Science & Tech, World

Celestial Shows: The 2017 Summer Meteor Showers

As an avid skywatcher, I look forward to the annual summer meteor showers that create mesmerizing displays of light. It’s a nice feeling to leave behind the city lights, lie down in a field with friends, and stare at the sky for hours on end watching for meteors to streak across the sky. So, what meteor showers should you be watching for?

Eta Aquarids – May 5th to 6th

If you’re in the Southern Hemisphere, this is the meteor shower for you! In fact, it’s considered to be the best meteor shower in the Southern Hemisphere. Although people in the Northern Hemisphere can see it, they’ll see greatly reduced numbers.

For this shower, the prime viewing time is about two hours before dawn when the radiant (the apparent point of origin of the meteors) comes over the East horizon. Globally, this means going out at about 4 a.m. your local time. If you miss the peak time on the 5th and 6th, you should still be able to see them on May 7th. This shower has a broad peak which often results in meteors flying before and after the peak date.

Delta Aquarids – Late July

This one, like the Eta Aquarids, also favors the Southern Hemisphere and tropical latitudes in the Northern Hemisphere. Although the peak period is July 27th to the 30th, this meteor shower lacks a defined peak. These meteors tend to be fairly steady in their appearance in late July and early August, so keep an eye on the sky. However, due to the waxing gibbous moon in August that will intrude on your view, you’ll want to plan to view them in July for the best experience. Like the Eta Aquarids, you’ll want to go out an hour or two before dawn for the optimal viewing experience.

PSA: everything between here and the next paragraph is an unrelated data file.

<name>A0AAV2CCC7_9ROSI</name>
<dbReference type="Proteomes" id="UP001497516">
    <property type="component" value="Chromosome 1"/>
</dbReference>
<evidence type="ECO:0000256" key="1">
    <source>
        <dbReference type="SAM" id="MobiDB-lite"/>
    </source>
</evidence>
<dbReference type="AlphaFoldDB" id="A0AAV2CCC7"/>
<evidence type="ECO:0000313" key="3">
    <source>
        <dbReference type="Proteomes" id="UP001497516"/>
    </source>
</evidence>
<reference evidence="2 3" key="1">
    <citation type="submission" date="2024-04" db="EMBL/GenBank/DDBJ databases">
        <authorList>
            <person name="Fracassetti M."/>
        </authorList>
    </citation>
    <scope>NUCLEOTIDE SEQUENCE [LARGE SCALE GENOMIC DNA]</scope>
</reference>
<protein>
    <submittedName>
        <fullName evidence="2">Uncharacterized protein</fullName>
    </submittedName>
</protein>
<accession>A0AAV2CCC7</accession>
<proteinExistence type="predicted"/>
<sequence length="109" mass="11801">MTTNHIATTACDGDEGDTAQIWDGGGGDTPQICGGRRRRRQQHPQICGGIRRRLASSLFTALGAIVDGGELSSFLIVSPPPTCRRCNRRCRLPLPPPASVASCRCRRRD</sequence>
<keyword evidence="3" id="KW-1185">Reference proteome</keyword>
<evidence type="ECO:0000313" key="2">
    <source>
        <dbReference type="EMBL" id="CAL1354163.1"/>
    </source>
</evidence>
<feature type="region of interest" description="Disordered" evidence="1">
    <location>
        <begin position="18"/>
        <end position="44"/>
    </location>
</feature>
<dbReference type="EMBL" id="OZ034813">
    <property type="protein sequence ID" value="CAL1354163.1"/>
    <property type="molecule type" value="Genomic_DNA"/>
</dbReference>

Perseids – August 12th-13th

This is one of the best meteor showers for people in the Northern Hemisphere. The meteors radiate from the Perseus constellation, but you don’t need to be looking at the radiant point as they appear across the entire sky. These meteors are fast and bright and tend to leave trains behind them. As the night progresses, they seem to strengthen in numbers. You can see them from late night till dawn, but this year they will be competing with the light of the waning gibbous moon.

How to Watch Meteor Showers

Try to find a dark area that is away from light pollution and lets you see the most sky. A field is the best place to head to. Your eyes will take time to adjust to the darkness, so don’t expect to catch anything right away. Be prepared to sit out there for a few hours to really take it all in; the longer you’re outside, the more you’ll see. In the end, just hope for a clear night. Bring some snacks, get comfortable, and look to the sky for a spectacular show.

About Jacque Swan

Jackie is a Canadian who is currently studying professional writing and is aiming for law school in the coming years. She has an interest in speculative fiction and current events-two subjects that seem to mesh well together. Her goal is to help people understand the world and not accept everything at face value. Jackie is also currently working as a freelance writer and editor.

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